And that from the sons of lodgers were to be bought servants who should serve forever, in the same:
Of the nations that are round about you ye shall buy manservant and maidservant; and also of the sons of the lodgers that do sojourn with you, of these shall ye buy, and of their family that is with you, although they have brought forth in your land; and that they may be your possession, and that ye may hand them over for an inheritance to your sons after you, to inherit for a possession; ye shall rule over them forever (Lev. 25:44-46).
By the "sons of the lodgers" are signified memory-knowledges which are from mere natural light; that spiritual truths shall rule over these is signified by "servants being bought of the sons of the lodgers for a perpetual possession."
 But they who do what is good for the sake of reward in the other life, who also are signified by "hirelings," differ from those just now spoken of, in that they have as the end life and happiness in heaven. But as this end determines and converts their Divine worship from the Lord to themselves, and they consequently desire well to themselves alone, and to others only so far as these desire well to them, and accordingly the love of self is in every detail, and not the love of the neighbor, therefore they have no genuine charity. Neither can these be consociated with the angels, for the angels are utterly averse to both the name and the idea of reward or recompense. That benefits must be imparted without the end of reward, the Lord teaches in Luke:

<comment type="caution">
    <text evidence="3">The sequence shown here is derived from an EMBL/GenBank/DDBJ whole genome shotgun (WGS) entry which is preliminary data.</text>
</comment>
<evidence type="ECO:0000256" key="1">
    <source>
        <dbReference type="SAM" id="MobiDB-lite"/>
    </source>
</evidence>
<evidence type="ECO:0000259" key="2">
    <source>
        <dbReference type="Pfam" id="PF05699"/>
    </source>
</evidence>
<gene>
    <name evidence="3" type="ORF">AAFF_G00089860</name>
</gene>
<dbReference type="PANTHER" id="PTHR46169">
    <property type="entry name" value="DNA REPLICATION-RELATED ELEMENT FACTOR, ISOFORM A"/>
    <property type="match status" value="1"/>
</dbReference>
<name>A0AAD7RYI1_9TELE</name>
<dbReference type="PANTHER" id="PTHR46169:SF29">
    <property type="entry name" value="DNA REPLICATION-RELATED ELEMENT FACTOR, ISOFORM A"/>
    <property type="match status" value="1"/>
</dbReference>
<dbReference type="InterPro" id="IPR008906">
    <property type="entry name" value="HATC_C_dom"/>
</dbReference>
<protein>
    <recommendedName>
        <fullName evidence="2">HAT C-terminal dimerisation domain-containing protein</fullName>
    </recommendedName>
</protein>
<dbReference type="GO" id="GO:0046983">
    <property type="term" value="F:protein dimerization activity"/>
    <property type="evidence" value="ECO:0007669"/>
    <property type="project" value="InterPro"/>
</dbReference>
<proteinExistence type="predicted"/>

Love your enemies, and impart benefits, and lend, hoping for nothing again; then shall your reward be great, and ye shall be sons of the Most High (Luke 6:32-35; 14:12-14).
(Concerning meritorious goods and their quality, see n. 1110, 1111, 1774, 1835, 1877, 2027, 2273, 2340, 2373, 2400, 3816, 4007, 4174, 4943, 6388-6390, 6392, 6393, 6478.)
 That it is so often said by the Lord that they who do what is good shall "have their reward in heaven" (as in Matt. 5:11, 12; 6:1, 2, 16; 10:41, 42; 20:1-16; Mark 9:41; Luke 6:23, 35; 14:14; John 4:36) is because before he is regenerated a man cannot but think of reward; but it is otherwise when he has been regenerated; he is then indignant if anyone thinks that he benefits his neighbor for the sake of reward, for he feels delight and blessedness in imparting benefits, and not in recompense. (That in the internal sense "reward" denotes the delight of the affection of charity, see n. 3816, 3956, 6388, 6478.)